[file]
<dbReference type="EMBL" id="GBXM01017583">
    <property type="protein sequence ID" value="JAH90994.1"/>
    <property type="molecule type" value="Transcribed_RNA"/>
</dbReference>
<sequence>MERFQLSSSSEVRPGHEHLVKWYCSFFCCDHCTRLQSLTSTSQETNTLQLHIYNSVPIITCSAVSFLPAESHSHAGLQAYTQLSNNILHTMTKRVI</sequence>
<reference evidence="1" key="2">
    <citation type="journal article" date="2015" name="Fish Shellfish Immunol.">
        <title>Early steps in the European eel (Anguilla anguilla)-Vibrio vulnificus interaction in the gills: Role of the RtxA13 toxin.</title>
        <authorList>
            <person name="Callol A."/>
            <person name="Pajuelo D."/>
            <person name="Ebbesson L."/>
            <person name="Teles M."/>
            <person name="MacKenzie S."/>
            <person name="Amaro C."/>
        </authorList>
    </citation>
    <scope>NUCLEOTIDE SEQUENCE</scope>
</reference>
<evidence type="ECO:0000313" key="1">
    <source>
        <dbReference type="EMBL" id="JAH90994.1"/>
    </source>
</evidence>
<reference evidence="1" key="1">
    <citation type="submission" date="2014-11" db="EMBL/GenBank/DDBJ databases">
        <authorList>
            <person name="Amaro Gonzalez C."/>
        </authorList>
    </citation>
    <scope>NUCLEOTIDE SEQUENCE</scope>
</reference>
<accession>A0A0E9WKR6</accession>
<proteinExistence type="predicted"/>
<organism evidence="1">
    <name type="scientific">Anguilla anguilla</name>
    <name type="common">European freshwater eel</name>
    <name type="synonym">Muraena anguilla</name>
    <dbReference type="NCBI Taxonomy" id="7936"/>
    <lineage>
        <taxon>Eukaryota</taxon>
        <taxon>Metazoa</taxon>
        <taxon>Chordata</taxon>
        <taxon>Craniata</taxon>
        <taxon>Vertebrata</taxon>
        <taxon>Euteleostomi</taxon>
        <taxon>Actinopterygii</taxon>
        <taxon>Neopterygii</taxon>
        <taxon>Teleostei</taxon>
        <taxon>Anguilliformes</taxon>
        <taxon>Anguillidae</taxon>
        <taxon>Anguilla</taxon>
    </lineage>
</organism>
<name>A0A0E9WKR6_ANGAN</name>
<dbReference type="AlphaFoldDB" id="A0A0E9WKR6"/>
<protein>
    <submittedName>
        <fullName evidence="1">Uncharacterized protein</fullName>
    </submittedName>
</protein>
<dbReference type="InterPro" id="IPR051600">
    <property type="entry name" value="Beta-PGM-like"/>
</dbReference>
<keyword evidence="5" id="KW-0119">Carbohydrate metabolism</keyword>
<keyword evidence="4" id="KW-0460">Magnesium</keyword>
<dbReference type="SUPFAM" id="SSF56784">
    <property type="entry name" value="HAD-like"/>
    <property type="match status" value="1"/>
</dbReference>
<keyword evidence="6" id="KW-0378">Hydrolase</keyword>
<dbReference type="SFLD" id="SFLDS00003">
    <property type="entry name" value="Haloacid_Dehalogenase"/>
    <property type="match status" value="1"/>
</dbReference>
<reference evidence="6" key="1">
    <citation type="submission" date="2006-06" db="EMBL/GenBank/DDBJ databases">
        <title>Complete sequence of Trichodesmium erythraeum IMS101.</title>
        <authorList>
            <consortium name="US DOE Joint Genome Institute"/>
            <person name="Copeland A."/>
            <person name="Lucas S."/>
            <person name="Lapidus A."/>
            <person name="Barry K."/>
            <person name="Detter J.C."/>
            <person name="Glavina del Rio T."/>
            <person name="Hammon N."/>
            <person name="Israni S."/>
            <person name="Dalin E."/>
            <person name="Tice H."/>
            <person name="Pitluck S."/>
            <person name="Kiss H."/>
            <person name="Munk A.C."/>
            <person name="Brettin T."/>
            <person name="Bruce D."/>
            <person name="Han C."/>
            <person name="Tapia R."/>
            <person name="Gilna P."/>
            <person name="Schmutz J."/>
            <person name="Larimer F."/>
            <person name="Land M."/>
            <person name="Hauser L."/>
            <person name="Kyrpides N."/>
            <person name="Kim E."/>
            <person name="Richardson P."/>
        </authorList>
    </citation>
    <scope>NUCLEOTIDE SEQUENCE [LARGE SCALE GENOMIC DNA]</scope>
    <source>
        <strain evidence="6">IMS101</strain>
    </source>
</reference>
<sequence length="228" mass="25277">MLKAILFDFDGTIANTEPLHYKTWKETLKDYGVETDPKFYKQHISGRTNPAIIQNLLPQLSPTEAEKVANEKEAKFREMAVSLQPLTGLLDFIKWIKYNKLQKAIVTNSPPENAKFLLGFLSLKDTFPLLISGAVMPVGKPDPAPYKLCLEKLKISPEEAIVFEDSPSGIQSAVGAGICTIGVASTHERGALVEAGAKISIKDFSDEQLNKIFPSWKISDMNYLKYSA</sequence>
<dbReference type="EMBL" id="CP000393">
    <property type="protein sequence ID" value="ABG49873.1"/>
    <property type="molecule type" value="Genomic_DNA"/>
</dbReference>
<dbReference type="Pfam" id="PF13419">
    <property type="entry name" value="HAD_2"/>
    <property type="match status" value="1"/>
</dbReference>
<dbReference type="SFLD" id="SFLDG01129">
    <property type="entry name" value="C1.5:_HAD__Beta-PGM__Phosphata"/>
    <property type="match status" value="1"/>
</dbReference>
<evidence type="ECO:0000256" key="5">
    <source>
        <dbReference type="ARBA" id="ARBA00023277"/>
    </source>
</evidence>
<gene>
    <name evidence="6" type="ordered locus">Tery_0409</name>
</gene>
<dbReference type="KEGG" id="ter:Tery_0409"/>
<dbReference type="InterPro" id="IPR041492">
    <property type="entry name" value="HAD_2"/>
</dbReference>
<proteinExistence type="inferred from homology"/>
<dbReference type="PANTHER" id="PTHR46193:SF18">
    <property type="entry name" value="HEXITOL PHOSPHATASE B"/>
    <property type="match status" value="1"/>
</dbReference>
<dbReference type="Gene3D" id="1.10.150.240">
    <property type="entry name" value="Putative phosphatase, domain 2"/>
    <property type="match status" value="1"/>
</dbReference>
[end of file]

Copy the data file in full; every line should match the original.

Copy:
<dbReference type="EMBL" id="GBXM01017583">
    <property type="protein sequence ID" value="JAH90994.1"/>
    <property type="molecule type" value="Transcribed_RNA"/>
</dbReference>
<sequence>MERFQLSSSSEVRPGHEHLVKWYCSFFCCDHCTRLQSLTSTSQETNTLQLHIYNSVPIITCSAVSFLPAESHSHAGLQAYTQLSNNILHTMTKRVI</sequence>
<reference evidence="1" key="2">
    <citation type="journal article" date="2015" name="Fish Shellfish Immunol.">
        <title>Early steps in the European eel (Anguilla anguilla)-Vibrio vulnificus interaction in the gills: Role of the RtxA13 toxin.</title>
        <authorList>
            <person name="Callol A."/>
            <person name="Pajuelo D."/>
            <person name="Ebbesson L."/>
            <person name="Teles M."/>
            <person name="MacKenzie S."/>
            <person name="Amaro C."/>
        </authorList>
    </citation>
    <scope>NUCLEOTIDE SEQUENCE</scope>
</reference>
<evidence type="ECO:0000313" key="1">
    <source>
        <dbReference type="EMBL" id="JAH90994.1"/>
    </source>
</evidence>
<reference evidence="1" key="1">
    <citation type="submission" date="2014-11" db="EMBL/GenBank/DDBJ databases">
        <authorList>
            <person name="Amaro Gonzalez C."/>
        </authorList>
    </citation>
    <scope>NUCLEOTIDE SEQUENCE</scope>
</reference>
<accession>A0A0E9WKR6</accession>
<proteinExistence type="predicted"/>
<organism evidence="1">
    <name type="scientific">Anguilla anguilla</name>
    <name type="common">European freshwater eel</name>
    <name type="synonym">Muraena anguilla</name>
    <dbReference type="NCBI Taxonomy" id="7936"/>
    <lineage>
        <taxon>Eukaryota</taxon>
        <taxon>Metazoa</taxon>
        <taxon>Chordata</taxon>
        <taxon>Craniata</taxon>
        <taxon>Vertebrata</taxon>
        <taxon>Euteleostomi</taxon>
        <taxon>Actinopterygii</taxon>
        <taxon>Neopterygii</taxon>
        <taxon>Teleostei</taxon>
        <taxon>Anguilliformes</taxon>
        <taxon>Anguillidae</taxon>
        <taxon>Anguilla</taxon>
    </lineage>
</organism>
<name>A0A0E9WKR6_ANGAN</name>
<dbReference type="AlphaFoldDB" id="A0A0E9WKR6"/>
<protein>
    <submittedName>
        <fullName evidence="1">Uncharacterized protein</fullName>
    </submittedName>
</protein>
<dbReference type="InterPro" id="IPR051600">
    <property type="entry name" value="Beta-PGM-like"/>
</dbReference>
<keyword evidence="5" id="KW-0119">Carbohydrate metabolism</keyword>
<keyword evidence="4" id="KW-0460">Magnesium</keyword>
<dbReference type="SUPFAM" id="SSF56784">
    <property type="entry name" value="HAD-like"/>
    <property type="match status" value="1"/>
</dbReference>
<keyword evidence="6" id="KW-0378">Hydrolase</keyword>
<dbReference type="SFLD" id="SFLDS00003">
    <property type="entry name" value="Haloacid_Dehalogenase"/>
    <property type="match status" value="1"/>
</dbReference>
<reference evidence="6" key="1">
    <citation type="submission" date="2006-06" db="EMBL/GenBank/DDBJ databases">
        <title>Complete sequence of Trichodesmium erythraeum IMS101.</title>
        <authorList>
            <consortium name="US DOE Joint Genome Institute"/>
            <person name="Copeland A."/>
            <person name="Lucas S."/>
            <person name="Lapidus A."/>
            <person name="Barry K."/>
            <person name="Detter J.C."/>
            <person name="Glavina del Rio T."/>
            <person name="Hammon N."/>
            <person name="Israni S."/>
            <person name="Dalin E."/>
            <person name="Tice H."/>
            <person name="Pitluck S."/>
            <person name="Kiss H."/>
            <person name="Munk A.C."/>
            <person name="Brettin T."/>
            <person name="Bruce D."/>
            <person name="Han C."/>
            <person name="Tapia R."/>
            <person name="Gilna P."/>
            <person name="Schmutz J."/>
            <person name="Larimer F."/>
            <person name="Land M."/>
            <person name="Hauser L."/>
            <person name="Kyrpides N."/>
            <person name="Kim E."/>
            <person name="Richardson P."/>
        </authorList>
    </citation>
    <scope>NUCLEOTIDE SEQUENCE [LARGE SCALE GENOMIC DNA]</scope>
    <source>
        <strain evidence="6">IMS101</strain>
    </source>
</reference>
<sequence length="228" mass="25277">MLKAILFDFDGTIANTEPLHYKTWKETLKDYGVETDPKFYKQHISGRTNPAIIQNLLPQLSPTEAEKVANEKEAKFREMAVSLQPLTGLLDFIKWIKYNKLQKAIVTNSPPENAKFLLGFLSLKDTFPLLISGAVMPVGKPDPAPYKLCLEKLKISPEEAIVFEDSPSGIQSAVGAGICTIGVASTHERGALVEAGAKISIKDFSDEQLNKIFPSWKISDMNYLKYSA</sequence>
<dbReference type="EMBL" id="CP000393">
    <property type="protein sequence ID" value="ABG49873.1"/>
    <property type="molecule type" value="Genomic_DNA"/>
</dbReference>
<dbReference type="Pfam" id="PF13419">
    <property type="entry name" value="HAD_2"/>
    <property type="match status" value="1"/>
</dbReference>
<dbReference type="SFLD" id="SFLDG01129">
    <property type="entry name" value="C1.5:_HAD__Beta-PGM__Phosphata"/>
    <property type="match status" value="1"/>
</dbReference>
<evidence type="ECO:0000256" key="5">
    <source>
        <dbReference type="ARBA" id="ARBA00023277"/>
    </source>
</evidence>
<gene>
    <name evidence="6" type="ordered locus">Tery_0409</name>
</gene>
<dbReference type="KEGG" id="ter:Tery_0409"/>
<dbReference type="InterPro" id="IPR041492">
    <property type="entry name" value="HAD_2"/>
</dbReference>
<proteinExistence type="inferred from homology"/>
<dbReference type="PANTHER" id="PTHR46193:SF18">
    <property type="entry name" value="HEXITOL PHOSPHATASE B"/>
    <property type="match status" value="1"/>
</dbReference>
<dbReference type="Gene3D" id="1.10.150.240">
    <property type="entry name" value="Putative phosphatase, domain 2"/>
    <property type="match status" value="1"/>
</dbReference>